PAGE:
In his New York Times article, Cornell Applied Mathematics Professor Steve Strogatz uses mathematics to explain why your friends always seem to have more friends than you do. He references recent research about the Facebook social graph which found that “a user’s friend count was less than the average friend count of his or her friends, 93 percent of the time” and that “users had an average of 190 friends, while their friends averaged 635 friends of their own”. This may seem counter-intuitive, but it’s just like how a random person entering the gym might think that compared to themselves, the people working out at the gym are in better shape than they are. They’re probably right, because the kind of people who go to the gym are, well, the kind people who go to the gym. In other words, the gym is a biased sample. Similarly, the kind of people who you’re friends with are the kind of people who have friends. Your friends are a biased sample.
This relates to class when we considered a social network as a kind of graph where the nodes are people and the edges are pairs of friendships. At the same time, your friends don’t always have more friends than you do. Take for example, this graph:
A has 3 friends whereas, his friend B only has 2 friends. So the Friendship Paradox doesn’t hold here. The reason is that the above graph is dense, while the friendship paradox only holds when the social graph is sparse. As we reasoned about in class, the Global Friendship Network is probably not fully connected because it just takes one person to be left out in order for the entire graph to be disconnected. For similar reasons, we can assume that the Global Friendship Network is sparse.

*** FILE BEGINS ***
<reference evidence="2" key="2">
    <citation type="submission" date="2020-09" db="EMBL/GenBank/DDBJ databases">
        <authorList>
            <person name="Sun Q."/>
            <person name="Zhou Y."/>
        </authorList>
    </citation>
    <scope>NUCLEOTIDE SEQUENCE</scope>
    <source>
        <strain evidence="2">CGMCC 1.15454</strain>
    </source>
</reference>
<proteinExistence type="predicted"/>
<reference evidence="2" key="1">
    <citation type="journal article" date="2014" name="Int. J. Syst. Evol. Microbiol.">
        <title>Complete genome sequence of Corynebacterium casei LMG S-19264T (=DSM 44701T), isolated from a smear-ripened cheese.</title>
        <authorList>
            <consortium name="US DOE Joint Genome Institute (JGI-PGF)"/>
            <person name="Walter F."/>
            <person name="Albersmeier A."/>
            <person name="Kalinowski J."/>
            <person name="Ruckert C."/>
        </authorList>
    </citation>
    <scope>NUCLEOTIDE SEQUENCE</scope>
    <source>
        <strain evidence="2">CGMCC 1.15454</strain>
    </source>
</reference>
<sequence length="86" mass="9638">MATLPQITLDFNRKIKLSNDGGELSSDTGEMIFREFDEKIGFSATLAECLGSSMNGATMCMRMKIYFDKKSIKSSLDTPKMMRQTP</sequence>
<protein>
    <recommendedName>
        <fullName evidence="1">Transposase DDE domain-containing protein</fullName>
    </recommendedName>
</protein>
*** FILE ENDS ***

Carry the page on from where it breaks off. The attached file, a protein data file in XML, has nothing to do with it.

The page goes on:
Strogatz also mentions how Network scientists Nicholas Christakis and James Fowler showed that you can predict the spread of H1H1 by utilizing the fact that the friends of randomly chosen people have more friends and are more central than the randomly chosen people themselves. This ideas is very relevant to Game Theory because the actions of people with the flu very obviously affect the actions of others. By utilizing Game theory and the Friendship Paradox, one may be able to predict the best way to organize people to optimize the healthiness of the population as a whole.
J. Ugander, B. Karrer, L. Backstrom and C. Marlow, “The anatomy of the Facebook social graph.”
S. L. Feld, “Why your friends have more friends than you do,” American Journal of Sociology, Vol. 96, No. 6 (May 1991), pp. 1464–1477